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Lotus F1 CIO on maintaining control of enterprise IT

Sophie Curtis | May 23, 2013
Lotus F1 CIO Graeme Hackland CIO believes having an application strategy that allows employees to find and develop their own solutions is key to maintaining control of an enterprise IT environment.

"Our strategy says that we won't replace an application just because it's got the tag 'legacy'. There's a couple of apps that we're using on Java that would have taken 200 man days to re-code in .NET, but for no additional benefit, so I'm not prepared to spend that effort on it."

Research recently conducted by Avanade reveals that 49% of enterprises do not have a formal application strategy. This can result in reduced productivity (67%), employee frustration (63%) and decreased customer satisfaction (45%).

Overall, Avanade predicts that the cost to UK businesses of not having an application strategy is £1.8 billion per annum.

"As an organisation, it's important to look at how you can open up the data in your data centres to these more modern applications," said Paul Veitch, director of application development at Avanade.

"If you look at legacy mainframes, how do you allow your end users to consume those applications and that data in a way that they can use it on the road or they can use it in a spreadsheet or they can use it in an application where they can explore it in a way that you'd never thought of.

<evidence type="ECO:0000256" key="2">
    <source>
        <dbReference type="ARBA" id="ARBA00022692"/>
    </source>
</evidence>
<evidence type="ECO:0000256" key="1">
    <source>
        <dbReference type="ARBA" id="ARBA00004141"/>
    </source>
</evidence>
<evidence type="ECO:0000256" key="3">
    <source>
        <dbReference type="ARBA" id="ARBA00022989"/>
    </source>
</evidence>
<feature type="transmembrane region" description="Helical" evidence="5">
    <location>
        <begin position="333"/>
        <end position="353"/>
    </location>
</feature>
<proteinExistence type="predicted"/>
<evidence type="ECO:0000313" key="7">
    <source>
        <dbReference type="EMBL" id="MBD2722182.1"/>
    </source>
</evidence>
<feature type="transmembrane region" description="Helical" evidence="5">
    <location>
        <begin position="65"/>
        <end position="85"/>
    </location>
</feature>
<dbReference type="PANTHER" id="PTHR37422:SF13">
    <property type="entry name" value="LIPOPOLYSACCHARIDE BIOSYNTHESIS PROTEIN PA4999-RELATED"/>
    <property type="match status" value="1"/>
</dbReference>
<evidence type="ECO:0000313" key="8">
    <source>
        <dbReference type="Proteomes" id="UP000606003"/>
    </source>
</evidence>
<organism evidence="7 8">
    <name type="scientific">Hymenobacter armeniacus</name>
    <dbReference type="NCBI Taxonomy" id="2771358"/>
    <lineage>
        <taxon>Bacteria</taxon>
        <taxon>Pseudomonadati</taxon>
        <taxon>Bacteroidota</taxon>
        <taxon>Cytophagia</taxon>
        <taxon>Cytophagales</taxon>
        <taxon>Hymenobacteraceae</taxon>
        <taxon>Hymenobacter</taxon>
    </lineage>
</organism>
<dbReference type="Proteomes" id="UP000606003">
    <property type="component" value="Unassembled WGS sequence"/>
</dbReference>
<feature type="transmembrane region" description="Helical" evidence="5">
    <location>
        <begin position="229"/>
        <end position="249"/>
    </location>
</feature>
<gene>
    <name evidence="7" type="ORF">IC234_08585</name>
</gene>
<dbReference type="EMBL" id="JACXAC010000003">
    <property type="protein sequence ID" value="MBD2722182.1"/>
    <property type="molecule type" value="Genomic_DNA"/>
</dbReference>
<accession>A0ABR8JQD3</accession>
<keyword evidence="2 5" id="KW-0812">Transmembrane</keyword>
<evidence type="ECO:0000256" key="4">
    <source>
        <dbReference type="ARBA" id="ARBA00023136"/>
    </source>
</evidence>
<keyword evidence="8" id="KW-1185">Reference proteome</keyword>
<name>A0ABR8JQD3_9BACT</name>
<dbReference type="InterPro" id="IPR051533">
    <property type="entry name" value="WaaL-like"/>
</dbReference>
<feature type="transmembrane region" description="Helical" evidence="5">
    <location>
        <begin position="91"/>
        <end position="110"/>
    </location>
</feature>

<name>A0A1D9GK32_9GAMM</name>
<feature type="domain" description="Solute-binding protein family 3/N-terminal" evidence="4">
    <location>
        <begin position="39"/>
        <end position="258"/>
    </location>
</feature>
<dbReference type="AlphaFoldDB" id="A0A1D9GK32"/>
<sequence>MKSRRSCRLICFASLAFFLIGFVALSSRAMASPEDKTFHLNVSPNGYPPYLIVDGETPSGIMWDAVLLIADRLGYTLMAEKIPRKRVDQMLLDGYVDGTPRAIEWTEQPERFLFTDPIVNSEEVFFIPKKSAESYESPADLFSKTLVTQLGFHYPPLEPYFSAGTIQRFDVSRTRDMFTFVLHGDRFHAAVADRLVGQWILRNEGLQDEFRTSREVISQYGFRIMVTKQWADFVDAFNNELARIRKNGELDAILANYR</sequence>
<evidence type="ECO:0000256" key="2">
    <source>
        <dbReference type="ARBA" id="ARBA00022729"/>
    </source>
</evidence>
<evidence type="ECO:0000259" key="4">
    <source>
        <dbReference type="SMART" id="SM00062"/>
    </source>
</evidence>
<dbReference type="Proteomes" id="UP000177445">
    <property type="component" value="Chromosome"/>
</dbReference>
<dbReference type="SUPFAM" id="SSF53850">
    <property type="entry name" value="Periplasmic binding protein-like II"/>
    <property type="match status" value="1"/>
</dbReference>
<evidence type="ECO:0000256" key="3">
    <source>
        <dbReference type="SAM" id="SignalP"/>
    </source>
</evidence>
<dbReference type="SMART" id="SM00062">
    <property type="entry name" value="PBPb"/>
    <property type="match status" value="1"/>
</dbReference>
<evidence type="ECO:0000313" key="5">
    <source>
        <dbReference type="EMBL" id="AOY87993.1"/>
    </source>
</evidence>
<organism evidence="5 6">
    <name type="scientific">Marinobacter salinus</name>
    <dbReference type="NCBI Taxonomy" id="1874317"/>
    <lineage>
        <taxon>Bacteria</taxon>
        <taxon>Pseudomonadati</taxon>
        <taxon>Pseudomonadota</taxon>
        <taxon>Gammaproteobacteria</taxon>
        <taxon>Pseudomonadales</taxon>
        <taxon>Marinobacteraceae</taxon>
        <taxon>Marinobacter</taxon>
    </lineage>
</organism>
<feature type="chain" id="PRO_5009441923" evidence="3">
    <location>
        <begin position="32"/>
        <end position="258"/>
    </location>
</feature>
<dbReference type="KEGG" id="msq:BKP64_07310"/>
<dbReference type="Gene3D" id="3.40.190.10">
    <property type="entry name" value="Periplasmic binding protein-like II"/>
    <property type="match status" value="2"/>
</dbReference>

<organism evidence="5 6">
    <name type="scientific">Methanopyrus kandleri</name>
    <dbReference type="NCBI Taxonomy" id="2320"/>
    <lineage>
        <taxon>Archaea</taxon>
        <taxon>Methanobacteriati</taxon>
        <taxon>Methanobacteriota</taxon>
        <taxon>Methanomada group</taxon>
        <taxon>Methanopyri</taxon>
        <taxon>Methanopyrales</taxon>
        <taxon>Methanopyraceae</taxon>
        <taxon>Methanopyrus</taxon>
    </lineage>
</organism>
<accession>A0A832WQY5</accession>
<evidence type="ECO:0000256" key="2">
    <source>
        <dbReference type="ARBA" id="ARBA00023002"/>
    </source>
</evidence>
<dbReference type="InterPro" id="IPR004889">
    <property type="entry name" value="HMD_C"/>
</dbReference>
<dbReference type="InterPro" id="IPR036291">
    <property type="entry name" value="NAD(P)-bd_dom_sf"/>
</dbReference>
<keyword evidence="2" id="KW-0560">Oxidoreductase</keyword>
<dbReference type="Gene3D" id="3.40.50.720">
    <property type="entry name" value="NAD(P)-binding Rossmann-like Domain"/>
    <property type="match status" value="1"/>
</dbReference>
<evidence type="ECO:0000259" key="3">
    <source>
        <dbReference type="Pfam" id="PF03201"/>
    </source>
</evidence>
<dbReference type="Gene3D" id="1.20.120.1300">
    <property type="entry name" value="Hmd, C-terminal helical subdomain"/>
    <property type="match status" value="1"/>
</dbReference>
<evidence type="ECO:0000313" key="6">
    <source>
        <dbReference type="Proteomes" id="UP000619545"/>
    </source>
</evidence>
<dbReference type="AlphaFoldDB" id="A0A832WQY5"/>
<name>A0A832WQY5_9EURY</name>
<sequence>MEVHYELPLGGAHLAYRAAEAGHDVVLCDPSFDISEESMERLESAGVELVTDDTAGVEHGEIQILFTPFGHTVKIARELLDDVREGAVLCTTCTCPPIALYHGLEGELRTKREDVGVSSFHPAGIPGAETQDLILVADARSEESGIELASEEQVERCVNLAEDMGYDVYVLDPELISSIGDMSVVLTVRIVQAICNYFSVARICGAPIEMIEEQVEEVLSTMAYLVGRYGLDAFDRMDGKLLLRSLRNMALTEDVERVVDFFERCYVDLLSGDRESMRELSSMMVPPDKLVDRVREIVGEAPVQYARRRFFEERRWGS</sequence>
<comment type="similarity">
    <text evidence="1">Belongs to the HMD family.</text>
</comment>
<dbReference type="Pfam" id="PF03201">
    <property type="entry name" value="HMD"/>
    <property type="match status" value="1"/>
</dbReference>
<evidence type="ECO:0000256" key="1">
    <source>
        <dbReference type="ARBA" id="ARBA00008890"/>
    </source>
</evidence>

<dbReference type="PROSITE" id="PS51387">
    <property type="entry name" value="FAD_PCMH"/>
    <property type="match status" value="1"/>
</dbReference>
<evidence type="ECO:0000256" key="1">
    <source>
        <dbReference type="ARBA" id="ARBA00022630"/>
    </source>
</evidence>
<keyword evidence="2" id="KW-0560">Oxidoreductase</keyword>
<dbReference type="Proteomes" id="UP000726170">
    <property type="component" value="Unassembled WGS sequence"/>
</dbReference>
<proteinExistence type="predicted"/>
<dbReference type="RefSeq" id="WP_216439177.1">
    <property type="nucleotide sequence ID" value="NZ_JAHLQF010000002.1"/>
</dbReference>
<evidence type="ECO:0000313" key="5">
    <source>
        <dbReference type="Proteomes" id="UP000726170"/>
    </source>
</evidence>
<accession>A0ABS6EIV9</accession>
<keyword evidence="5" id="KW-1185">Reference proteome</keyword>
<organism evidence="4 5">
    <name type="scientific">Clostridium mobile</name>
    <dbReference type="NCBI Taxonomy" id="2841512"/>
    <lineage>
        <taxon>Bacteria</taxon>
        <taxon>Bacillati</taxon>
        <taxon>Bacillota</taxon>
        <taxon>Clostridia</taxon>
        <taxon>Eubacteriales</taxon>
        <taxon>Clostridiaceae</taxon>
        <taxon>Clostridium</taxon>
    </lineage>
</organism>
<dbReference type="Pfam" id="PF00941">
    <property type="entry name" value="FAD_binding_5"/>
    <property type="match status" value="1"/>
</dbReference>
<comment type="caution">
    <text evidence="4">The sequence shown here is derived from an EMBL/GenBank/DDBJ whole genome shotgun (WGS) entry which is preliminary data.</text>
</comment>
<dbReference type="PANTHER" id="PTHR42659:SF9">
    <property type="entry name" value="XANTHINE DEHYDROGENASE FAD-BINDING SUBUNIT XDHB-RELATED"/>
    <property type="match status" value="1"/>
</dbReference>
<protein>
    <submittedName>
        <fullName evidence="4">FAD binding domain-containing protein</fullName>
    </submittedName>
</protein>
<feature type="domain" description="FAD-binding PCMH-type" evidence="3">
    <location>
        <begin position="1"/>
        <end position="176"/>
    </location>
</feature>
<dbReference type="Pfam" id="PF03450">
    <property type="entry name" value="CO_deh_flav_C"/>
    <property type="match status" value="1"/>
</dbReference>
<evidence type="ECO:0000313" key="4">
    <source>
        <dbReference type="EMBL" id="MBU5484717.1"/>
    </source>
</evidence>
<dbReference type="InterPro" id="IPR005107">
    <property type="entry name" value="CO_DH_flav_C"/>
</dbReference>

"It's about saying, yes, you can have this data but the quid pro quo for you having that data is you connect your spreadsheet to us and we can audit what you're doing with the data and therefore we can make sure that we help you."

One of the main concerns for Lotus F1 is ensuring that the company is not breaking any software licence agreements - and also that licenses aren't being duplicated in different departments. If anyone triggers an order for software or hardware, Microsoft Dynamics will flag it up and IT will get involved in the authorisation process.

Protecting intellectual property is also a concern, and the company does not allow employees to use any internet-based FTP sites, such as Dropbox, because they are not considered to be secure enough.

Eventually Hackland hopes to gain control of the data in such a way that it does not matter where it is or what device it is on, but his experiments with digital rights management (DRM) in the past have failed to solve the problem, because the user base found it difficult to use.

However, he said that there have been huge advances in DRM technology since Lotus F1 first put its solution in, and he is starting to look at the new generation of solutions to see if there is anything that could really help.

"People will go behind your back, but at some point they're going to need your help, and what you can't be is the sulky teenager in the corner who says: you went and did that without asking me, I'm not going to help you. That's your opportunity to show them why it was important originally," said Hackland.

 

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